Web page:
I've just uploaded a small personal project to GitHub here. It's basically a very crude webserver that allows me to share audio files on my Linux boxes to my iOS devices, using Mobile Safari.
The main reason for noting this is that the code may be of more general interest because it implements an improved version of Python stdlib's SimpleHTTPServer module, that implements basic support for the Range header in HTTP requests, which is necessary for Mobile Safari on some MP3 files.
During early development, I found that some MP3 files would refuse to play in Mobile Safari when served by SimpleHTTPServer. The same file would play fine if served by Apache. Because debugging mobile web browsers is a PITA (caveat: I've haven't kept up with the latest-and-greatest in this area), I ended up resorting to Wireshark to see what was going on.
Wireshark indicated that Mobile Safari would request chunks of the MP3 file (initially just the first couple of bytes), but SimpleHTTPServer would always serve the entire file, because it never checked for the existence of the Range header. On certain files, this wouldn't bother Mobile Safari, but on others it would cause the audio player widget to show an unhelpful generic error.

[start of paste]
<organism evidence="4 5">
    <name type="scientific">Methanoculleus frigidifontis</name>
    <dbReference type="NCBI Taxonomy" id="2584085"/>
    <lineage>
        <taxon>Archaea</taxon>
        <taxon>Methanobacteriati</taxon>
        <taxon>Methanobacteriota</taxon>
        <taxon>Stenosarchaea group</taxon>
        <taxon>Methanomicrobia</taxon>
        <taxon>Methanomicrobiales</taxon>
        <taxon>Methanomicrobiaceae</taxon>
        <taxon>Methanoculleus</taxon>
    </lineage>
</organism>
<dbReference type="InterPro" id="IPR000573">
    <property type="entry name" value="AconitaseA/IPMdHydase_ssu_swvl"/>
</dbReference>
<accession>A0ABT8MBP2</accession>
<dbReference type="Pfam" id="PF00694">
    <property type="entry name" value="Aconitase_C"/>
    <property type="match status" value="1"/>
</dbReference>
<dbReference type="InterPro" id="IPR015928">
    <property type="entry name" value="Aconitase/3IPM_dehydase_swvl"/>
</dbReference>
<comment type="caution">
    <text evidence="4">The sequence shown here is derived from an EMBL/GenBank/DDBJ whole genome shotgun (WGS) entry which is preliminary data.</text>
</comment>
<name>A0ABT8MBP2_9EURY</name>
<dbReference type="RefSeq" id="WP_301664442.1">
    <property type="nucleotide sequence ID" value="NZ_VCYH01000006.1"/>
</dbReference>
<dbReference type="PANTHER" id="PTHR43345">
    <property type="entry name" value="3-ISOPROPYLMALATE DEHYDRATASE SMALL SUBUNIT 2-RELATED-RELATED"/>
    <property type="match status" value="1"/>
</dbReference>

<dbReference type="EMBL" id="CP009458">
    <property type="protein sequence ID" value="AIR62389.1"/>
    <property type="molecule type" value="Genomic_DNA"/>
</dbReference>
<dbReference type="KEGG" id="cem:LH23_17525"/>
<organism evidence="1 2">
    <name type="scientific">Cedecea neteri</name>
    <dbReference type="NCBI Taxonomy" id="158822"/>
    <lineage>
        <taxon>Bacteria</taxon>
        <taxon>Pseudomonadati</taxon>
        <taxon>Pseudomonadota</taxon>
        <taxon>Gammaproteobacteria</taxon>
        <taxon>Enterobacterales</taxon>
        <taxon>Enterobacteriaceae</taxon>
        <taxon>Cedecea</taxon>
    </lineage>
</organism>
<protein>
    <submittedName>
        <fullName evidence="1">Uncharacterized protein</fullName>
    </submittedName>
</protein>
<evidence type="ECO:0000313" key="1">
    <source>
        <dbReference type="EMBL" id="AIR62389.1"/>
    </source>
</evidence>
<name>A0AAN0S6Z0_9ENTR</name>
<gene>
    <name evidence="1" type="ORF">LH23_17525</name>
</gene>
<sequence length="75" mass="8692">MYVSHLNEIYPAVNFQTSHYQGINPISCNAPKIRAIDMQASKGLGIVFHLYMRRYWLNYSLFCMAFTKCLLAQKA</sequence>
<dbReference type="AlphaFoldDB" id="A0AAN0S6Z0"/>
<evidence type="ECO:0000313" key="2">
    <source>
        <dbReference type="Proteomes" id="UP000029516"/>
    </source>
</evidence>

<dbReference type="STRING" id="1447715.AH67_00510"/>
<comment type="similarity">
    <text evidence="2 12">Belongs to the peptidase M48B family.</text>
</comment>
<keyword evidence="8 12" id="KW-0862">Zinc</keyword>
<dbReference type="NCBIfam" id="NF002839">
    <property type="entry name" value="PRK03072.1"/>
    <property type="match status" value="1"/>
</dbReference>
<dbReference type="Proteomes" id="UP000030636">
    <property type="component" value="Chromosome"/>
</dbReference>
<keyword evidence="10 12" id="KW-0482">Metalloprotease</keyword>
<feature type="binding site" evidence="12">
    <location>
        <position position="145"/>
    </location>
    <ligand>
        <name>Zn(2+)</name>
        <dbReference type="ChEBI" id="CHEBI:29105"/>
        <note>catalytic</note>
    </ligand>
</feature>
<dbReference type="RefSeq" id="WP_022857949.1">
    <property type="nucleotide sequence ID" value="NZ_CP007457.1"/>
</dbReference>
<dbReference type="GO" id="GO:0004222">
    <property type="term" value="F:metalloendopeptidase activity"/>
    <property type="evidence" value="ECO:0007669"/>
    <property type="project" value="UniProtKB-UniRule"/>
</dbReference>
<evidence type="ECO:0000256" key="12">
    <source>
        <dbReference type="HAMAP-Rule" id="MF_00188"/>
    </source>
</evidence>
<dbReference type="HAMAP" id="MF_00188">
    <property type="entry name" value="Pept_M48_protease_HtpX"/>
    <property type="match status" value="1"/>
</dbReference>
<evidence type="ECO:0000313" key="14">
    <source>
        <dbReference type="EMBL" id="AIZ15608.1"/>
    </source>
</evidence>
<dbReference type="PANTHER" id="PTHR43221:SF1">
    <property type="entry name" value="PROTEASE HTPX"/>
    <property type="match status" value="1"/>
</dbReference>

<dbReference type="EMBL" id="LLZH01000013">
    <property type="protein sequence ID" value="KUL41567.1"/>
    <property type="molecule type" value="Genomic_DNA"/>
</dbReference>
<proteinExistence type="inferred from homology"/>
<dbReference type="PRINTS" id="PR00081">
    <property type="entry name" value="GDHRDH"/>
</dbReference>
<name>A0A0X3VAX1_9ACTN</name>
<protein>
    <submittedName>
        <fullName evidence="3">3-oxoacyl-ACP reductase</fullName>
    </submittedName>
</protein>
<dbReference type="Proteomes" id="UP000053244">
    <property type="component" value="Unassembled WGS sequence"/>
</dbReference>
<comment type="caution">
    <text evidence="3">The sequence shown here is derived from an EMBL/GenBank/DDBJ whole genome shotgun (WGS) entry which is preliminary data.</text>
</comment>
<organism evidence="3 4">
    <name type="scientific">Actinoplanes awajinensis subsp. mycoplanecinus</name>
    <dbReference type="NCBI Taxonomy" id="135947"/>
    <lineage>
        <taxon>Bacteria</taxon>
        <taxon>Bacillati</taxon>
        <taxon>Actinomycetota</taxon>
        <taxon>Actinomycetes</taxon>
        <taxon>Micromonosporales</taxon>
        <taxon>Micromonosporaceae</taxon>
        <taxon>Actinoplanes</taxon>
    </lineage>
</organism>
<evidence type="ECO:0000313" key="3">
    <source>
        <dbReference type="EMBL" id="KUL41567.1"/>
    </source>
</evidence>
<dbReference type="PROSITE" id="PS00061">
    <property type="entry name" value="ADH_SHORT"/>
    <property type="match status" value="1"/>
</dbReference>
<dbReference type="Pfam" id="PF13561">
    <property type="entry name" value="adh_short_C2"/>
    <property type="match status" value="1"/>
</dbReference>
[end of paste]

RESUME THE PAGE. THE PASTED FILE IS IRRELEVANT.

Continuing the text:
Once I understood what the problem was, I found that I'm not the first person to get caught out by this, and that Apple themselves state that servers need to support Range to keep Mobile Safari happy.
To solve the problem, I wrote a new class HTTPRangeRequestHandler that is a direct replacement for SimpleHTTPServer. In my app code proper, I then (try to) pull in my enhanced handler as follows:
inherited_server = HTTPRangeServer.HTTPRangeRequestHandler
logging.warning("Unable to import HTTPRangeServer, using stdlib's " +
inherited_server = SimpleHTTPServer.SimpleHTTPRequestHandler
Handler = EnhancedRequestHandler
httpd = SocketServer.TCPServer(("", port), Handler)
Arguably it might be better for the code to die if HTTPRangeServer cannot be imported, but as the stdlib SimpleHTTPServer is good enough for many browser clients, it doesn't seem too unreasonable to use it as a fallback.
This code is currently OK for most uses, but currently it doesn't support all variations of the Range header as described at aforementioned W3C spec page. It does however support all the requests variants I've seen in my - admittedly very cursory - browser testing, and any requests that it can't parse will instead get the full file served, which is the same behaviour as SimpleHTTPServer.
The musicsharer application that's built on this class is even rougher, but as it's really just intended for my own personal use, you shouldn't hold your breath waiting for me to tart it up...